The implication of this aggregation, however, is that I can't say anything about divergences between productivity and compensation within sectors. Which could be important. Critically, my results have no bearing on the debate about the very top of the income distribution; using sectors, I can only look at the body of the distribution. My industry breakdown, though, is reasonably granular: 246 industry categories.

With those caveats in mind, here's the big takeaway: Between 1987 and 2013, changes in sector-level labor productivity explain about a third of the changes in sector-level hourly labor compensation. And those productivity increases were paid as compensation to labor somewhat below the prevailing labor shares of income.

If you really want to know, 35 percent of the variance in the change between 1987 and 2013 in sector-level log hourly labor compensation is explained by changes in log labor productivity over the same period. A one-percentage point increase in productivity generated a 0.41-percentage-point increase in compensation. I've used 1987 and 2013 because this data was collected starting in 1987 and much of the data is still missing for 2014. As always, you can find my cleaned dataset here for your own analysis. [These results have been revised since the post went live. See below.]

We should ask if this result makes sense from a theoretical perspective. The key substance of labor economics has for decades circled around a key question: How true is the basic intuition that workers are paid their marginal product?

You might think it should be true. If workers aren't compensated for their productivity, it seems, they'll switch firms or industries. Yet there's a countervailing argument, associated with the economist William Baumol, which leads to the opposite result: If productivity rises more slowly in one industry than in others, its workers will demand wages in line with their opportunities in other industries -- and so, at the industry level, we shouldn't expect a link between productivity and compensation.

Whether the classical viewpoint or Baumol's is correct turns upon the strength of workers' "outside option" to exit industries where productivity growth is lagging and enter industries with faster productivity growth. If this outside option is weak, then workers' wages are determined by industry-level productivity; if this outside option is strong, then workers' wages are determined by the productivity of their best-alternative industry.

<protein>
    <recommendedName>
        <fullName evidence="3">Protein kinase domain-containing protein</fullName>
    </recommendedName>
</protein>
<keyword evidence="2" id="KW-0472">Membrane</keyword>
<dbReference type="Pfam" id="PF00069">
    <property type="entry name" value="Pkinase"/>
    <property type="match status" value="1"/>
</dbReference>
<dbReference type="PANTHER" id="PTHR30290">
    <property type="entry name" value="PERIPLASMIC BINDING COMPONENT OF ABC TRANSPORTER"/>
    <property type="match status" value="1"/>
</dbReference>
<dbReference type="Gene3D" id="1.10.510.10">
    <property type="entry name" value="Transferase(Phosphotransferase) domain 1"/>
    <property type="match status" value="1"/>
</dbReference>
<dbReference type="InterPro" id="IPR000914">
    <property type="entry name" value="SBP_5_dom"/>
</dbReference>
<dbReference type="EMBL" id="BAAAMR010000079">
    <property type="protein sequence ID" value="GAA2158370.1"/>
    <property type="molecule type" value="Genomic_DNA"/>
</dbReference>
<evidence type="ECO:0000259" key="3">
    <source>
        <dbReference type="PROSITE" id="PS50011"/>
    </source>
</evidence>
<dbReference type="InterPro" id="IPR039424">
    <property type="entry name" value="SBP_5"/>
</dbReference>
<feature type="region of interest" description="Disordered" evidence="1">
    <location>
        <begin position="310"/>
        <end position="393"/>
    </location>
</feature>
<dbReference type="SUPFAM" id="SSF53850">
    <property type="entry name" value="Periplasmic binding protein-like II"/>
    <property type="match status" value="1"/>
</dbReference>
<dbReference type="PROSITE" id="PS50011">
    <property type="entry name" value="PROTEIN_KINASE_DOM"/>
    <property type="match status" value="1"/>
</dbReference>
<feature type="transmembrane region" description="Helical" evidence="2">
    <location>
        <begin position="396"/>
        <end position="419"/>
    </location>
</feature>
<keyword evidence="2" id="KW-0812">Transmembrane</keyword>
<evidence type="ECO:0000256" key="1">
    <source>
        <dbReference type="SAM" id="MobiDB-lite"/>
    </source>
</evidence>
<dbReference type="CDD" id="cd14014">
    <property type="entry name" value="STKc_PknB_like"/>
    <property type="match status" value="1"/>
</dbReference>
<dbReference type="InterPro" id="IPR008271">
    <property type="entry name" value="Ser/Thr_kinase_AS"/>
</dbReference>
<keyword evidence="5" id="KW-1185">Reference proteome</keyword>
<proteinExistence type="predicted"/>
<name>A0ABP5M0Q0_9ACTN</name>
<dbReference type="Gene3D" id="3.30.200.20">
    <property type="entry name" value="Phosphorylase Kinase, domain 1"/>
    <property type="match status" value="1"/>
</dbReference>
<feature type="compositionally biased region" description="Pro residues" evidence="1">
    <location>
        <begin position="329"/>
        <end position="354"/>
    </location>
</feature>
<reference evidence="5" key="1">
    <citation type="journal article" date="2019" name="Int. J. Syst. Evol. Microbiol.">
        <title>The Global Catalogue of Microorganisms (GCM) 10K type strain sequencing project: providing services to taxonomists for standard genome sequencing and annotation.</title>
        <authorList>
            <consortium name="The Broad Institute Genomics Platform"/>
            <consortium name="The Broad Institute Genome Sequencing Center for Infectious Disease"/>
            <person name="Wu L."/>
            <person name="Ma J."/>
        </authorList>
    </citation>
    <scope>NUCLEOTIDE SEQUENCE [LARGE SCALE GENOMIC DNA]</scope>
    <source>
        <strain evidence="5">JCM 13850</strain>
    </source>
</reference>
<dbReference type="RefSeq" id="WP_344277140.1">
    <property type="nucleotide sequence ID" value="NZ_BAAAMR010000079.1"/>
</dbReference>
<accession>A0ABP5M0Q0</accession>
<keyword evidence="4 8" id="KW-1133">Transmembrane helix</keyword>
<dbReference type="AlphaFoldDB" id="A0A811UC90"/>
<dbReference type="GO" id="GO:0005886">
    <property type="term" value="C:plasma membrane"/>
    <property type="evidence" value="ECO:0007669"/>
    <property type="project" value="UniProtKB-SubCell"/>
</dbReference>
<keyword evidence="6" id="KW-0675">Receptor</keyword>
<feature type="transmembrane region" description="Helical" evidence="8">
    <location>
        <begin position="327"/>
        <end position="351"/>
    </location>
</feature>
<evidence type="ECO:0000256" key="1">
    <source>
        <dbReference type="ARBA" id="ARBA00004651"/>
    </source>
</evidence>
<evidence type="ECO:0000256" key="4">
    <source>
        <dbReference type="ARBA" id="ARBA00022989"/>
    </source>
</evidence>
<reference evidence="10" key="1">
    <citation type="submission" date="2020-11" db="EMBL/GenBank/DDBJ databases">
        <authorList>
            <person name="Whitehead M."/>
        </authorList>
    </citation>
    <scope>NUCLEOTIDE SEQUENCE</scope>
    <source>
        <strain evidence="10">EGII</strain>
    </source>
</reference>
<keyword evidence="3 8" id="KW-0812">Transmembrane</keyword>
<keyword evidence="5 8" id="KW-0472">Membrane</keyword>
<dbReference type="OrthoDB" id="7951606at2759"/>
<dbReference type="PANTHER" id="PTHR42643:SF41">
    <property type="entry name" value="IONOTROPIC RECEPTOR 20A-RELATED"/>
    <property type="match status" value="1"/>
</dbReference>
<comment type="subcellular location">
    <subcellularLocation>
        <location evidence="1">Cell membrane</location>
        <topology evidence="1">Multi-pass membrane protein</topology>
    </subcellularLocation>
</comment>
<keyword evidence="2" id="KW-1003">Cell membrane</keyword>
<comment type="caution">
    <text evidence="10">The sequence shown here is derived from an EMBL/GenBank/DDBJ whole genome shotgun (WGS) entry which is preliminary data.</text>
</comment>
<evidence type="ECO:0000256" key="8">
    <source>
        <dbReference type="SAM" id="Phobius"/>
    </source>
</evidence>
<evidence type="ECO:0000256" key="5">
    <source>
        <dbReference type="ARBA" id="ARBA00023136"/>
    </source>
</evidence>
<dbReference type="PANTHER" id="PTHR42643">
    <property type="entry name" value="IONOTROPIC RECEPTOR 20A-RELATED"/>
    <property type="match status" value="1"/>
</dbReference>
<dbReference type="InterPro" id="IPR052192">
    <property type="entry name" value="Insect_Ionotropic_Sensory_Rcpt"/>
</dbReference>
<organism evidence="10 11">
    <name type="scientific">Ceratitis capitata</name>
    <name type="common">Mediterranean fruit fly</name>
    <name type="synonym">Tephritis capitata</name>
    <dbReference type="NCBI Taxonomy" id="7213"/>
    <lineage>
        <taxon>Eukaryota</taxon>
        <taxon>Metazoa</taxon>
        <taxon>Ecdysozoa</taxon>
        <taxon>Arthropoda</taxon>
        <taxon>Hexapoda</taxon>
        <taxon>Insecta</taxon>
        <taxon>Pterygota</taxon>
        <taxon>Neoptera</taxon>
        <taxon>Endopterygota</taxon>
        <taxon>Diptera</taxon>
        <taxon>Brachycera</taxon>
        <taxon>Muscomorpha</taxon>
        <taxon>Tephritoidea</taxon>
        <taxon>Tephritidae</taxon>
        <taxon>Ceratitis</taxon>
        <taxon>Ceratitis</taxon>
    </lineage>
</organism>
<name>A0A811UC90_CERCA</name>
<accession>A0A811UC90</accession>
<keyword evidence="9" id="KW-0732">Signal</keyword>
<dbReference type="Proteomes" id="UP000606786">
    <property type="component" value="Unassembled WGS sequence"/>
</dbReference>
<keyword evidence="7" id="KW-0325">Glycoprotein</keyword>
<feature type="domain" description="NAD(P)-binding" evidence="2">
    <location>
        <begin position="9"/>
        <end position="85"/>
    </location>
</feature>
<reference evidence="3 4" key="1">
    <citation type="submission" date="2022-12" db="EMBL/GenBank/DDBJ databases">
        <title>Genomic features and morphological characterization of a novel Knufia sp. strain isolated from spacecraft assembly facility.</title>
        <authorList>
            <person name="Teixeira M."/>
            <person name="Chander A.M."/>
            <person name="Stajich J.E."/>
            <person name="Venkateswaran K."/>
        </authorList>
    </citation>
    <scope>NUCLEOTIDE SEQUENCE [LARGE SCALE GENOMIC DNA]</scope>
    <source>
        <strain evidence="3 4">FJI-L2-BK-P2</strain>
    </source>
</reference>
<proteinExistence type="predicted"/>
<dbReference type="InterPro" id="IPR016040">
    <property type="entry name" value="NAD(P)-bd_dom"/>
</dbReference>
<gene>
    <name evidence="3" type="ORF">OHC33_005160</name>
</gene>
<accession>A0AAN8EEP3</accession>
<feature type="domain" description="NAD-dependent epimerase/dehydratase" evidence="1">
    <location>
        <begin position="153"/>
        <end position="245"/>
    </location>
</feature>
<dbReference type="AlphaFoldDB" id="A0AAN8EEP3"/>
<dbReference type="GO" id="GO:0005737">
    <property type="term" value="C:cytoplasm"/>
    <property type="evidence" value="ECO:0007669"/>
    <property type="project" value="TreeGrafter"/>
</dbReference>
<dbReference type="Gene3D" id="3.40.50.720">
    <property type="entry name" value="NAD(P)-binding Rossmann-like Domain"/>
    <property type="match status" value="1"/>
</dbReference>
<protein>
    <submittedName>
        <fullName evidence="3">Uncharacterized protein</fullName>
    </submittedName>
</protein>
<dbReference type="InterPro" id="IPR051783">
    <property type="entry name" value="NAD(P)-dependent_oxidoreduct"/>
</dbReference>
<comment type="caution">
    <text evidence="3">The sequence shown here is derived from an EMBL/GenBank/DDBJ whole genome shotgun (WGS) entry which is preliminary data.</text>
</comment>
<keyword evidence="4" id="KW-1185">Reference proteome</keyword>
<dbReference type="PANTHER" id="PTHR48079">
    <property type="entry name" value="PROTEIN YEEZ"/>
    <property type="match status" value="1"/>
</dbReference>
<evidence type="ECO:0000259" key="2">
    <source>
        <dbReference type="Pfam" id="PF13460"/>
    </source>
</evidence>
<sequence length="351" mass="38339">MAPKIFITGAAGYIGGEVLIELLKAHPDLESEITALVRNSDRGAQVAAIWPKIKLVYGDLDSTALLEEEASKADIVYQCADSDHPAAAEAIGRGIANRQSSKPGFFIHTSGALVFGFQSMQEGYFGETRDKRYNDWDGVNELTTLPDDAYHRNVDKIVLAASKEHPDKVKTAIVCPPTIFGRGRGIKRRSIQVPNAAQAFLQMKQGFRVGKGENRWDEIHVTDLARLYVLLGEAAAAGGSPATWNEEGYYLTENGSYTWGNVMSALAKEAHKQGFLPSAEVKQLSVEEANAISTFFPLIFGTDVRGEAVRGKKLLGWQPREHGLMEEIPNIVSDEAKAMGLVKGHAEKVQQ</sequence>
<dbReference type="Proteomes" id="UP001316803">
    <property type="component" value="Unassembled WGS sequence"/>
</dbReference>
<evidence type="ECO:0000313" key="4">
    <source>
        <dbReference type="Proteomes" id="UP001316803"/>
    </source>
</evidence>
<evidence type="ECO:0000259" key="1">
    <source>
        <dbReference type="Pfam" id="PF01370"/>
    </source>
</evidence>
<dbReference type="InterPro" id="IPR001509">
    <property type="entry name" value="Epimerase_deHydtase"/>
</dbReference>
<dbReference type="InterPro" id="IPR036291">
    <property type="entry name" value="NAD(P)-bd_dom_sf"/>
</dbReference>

Mishel and Bivens, in their latest study, have argued that the industry-level approach doesn't make sense. Yet I don't think their critique really goes anywhere. (Read it yourself and be the judge.) Yes, measures of labor productivity reflect the average, not marginal, product of labor. Yes, workers in low-productivity industries could move to higher-productivity industries, so we can't say that low-paid workers are inherently and always unproductive.

Neither of these points, however, seems to have any bearing on the industry-level comparison. If labor productivity predicts labor compensation, then it seems fair to say that, at the industry level, workers have been compensated for their productivity gains.

My reading of the evidence, then, is distinctly different than that of Mishel and Bivens. We'd agree that, since 2000, the decline in the labor share of income is concerning. And we'd agree that some of the apparent divergence between compensation and productivity is attributable to changes in relative prices of consumption versus output, a phenomenon which isn't readily linked to inequality.

Where we differ is the extent to which changes in productivity explain changes in compensation. At least for the body of the income distribution, this evidence should lead us to explanations centered on productivity rather than on labor-market institutions.

Note: There was a data error in this post that has since been fixed. It weakens the conclusions relative to what was first posted, though there is still a robust relationship between productivity growth and compensation growth. Specifically, we go from an R2 of about 0.81 to 0.34 and a slope of nearly 1 to a slope of 0.41. See this post for more.